A foreign student had nightmares after a shopper told her to either take off her burqa or leave New Zealand while she was shopping at a Dunedin supermarket, a court has been told.
Yuet Rappard, a farm worker, appeared in front of Justices of the Peace in the Dunedin District Court yesterday and was found guilty of offensive behaviour for telling a student to remove her burqa while she was shopping on May 17.
Rappard, representing herself, did not dispute that she told a University of Otago student to take her burqa off at Garden's New World, but told the court she was expressing her freedom of speech.
"I said 'shame on you, you should take it off. When in Rome you should do as the Romans do'."
Rappard, who moved to New Zealand from the Netherlands when she was a child, believed burqas should be banned and felt "intimidated" when she saw people wearing them.
The student, whose identity was suppressed, said being shouted at, first when she was at the checkout and then a few minutes later outside the supermarket, left her shaken.
"I was crying and shocked. I just felt lonely and scared," she told the court.
She had since had nightmares and the incident had affected her studies.
Checkout supervisor Caitlin Jenkins, who was serving the student when the incident happened, said Rappard moved to within 10cm to 15cm of the student's face before shouting at her to take off the headscarf.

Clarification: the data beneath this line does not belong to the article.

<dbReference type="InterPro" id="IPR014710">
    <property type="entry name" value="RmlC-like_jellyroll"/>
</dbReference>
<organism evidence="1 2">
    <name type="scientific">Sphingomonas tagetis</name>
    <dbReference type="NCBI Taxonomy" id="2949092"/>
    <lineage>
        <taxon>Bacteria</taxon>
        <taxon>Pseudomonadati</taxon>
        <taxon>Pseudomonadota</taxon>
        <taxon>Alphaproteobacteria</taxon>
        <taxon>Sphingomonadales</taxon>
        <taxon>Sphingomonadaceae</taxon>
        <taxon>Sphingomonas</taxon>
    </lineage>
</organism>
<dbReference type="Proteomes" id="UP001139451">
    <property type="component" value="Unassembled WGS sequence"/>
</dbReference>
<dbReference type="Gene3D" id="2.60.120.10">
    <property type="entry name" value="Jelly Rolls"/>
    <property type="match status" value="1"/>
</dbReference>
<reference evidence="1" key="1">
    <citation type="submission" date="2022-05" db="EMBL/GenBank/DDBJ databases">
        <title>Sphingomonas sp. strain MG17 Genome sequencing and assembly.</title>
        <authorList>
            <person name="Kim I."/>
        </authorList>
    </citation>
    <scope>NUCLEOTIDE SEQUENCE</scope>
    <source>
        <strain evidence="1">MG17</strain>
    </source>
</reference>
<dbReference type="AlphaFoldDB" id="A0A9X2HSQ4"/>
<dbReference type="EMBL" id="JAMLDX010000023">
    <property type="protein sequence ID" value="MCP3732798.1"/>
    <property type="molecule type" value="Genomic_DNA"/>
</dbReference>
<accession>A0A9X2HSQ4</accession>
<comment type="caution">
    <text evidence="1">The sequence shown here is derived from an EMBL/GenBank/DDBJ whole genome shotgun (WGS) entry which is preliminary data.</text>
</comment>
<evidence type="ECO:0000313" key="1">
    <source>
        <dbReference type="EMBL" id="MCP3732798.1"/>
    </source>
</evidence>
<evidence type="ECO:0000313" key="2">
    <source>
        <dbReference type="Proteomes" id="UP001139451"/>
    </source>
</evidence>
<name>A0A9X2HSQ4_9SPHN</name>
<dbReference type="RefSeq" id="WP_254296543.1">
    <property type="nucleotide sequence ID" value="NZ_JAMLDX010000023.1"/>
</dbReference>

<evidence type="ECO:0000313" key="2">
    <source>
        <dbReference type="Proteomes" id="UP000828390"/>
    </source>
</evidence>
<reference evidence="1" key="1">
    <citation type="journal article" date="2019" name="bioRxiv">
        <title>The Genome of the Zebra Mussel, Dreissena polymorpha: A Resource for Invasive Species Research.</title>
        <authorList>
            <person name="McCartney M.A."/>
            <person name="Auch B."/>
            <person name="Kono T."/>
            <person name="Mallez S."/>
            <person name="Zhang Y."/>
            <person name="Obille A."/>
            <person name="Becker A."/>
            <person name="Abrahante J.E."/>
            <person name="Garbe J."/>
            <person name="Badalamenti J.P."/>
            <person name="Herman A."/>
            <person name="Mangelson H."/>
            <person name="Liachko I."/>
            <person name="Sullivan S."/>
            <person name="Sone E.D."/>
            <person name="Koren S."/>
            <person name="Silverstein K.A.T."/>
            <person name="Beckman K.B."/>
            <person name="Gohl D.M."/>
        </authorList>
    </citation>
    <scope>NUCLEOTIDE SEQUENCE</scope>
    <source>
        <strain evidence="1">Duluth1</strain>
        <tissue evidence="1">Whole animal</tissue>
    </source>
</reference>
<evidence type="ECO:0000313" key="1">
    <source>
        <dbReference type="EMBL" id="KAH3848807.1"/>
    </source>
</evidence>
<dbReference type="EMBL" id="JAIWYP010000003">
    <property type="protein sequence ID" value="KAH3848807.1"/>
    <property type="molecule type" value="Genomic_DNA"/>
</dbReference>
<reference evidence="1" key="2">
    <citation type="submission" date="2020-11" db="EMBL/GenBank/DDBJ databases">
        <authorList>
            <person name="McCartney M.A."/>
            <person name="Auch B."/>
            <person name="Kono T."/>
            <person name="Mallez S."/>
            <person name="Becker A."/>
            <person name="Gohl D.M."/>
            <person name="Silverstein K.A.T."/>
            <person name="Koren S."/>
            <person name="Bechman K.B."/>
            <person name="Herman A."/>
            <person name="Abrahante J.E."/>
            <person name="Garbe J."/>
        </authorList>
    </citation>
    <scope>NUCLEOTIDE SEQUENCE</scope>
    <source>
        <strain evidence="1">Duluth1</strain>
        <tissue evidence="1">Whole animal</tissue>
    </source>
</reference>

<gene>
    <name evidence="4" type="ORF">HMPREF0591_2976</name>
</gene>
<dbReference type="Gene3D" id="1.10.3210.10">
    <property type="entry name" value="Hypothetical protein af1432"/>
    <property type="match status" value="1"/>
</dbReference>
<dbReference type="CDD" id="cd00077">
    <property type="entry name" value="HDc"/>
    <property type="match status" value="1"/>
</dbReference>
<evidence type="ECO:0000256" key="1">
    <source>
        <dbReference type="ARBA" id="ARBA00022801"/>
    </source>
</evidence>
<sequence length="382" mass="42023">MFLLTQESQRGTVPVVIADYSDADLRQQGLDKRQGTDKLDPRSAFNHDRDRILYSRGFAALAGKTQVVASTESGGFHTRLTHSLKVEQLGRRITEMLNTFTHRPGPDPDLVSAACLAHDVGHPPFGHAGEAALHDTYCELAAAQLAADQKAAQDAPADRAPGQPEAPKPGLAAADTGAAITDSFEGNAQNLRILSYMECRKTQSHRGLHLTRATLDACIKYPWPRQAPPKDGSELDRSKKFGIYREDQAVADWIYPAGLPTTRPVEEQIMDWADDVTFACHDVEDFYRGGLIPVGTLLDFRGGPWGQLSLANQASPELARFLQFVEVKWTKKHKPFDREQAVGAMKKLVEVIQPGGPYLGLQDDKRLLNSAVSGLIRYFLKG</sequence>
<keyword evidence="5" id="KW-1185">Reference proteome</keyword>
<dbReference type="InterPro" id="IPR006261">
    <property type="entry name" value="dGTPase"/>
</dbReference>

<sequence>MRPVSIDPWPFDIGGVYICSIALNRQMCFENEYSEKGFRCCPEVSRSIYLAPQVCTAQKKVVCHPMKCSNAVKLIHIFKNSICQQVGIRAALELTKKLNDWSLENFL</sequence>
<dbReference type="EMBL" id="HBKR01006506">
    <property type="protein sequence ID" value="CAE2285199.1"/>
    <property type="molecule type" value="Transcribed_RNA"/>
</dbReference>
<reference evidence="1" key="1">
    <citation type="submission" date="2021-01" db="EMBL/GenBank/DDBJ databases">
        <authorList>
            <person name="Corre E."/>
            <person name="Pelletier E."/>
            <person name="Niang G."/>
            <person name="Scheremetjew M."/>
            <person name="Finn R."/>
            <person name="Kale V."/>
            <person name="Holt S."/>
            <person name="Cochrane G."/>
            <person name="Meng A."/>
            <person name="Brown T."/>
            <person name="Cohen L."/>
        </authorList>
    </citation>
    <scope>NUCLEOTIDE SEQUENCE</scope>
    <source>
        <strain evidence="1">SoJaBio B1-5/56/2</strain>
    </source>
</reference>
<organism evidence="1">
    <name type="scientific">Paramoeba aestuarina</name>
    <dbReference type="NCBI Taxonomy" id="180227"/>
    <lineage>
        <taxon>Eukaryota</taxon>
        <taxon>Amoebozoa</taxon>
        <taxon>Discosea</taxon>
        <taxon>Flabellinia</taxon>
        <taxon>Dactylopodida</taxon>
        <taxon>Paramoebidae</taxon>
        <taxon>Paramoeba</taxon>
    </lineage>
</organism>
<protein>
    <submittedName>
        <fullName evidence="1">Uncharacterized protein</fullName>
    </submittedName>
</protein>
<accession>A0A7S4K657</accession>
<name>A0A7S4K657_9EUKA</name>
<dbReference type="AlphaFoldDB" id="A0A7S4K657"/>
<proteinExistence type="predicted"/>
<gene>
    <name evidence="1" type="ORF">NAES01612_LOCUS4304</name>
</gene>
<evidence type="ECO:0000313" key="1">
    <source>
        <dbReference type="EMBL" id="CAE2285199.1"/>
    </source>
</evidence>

"I think she called her a dirty Muslim and I think she said 'you're from New Zealand, take off the head scarf'."
The incident left her and others in the supermarket shocked and she and another customer apologised to the student.
"I was quite offended. I didn't really know what to do."
When she witnessed the woman shouting at the victim again outside the supermarket she told her boss, who called police.
Rappard said she did not use the words "dirty Muslim" and was not shouting.
Police prosecutor Tim Hambleton said Rappard's actions were "morally repugnant" and qualified as offensive behaviour because onlookers were shocked.
In finding her guilty, Justice of the Peace Ashley Broad said he did not deny the importance of freedom of speech, but said people exercising the right "must not be offensive".
Rappard was fined $500.
Outside court, she was unrepentant.
The guilty finding was an example political correctness "gone mad", she said.
"Telling a woman to take a burqa off is in my mind not offensive," she said.
Asked if she would act in the same way again, she said: "Not in a supermarket, probably."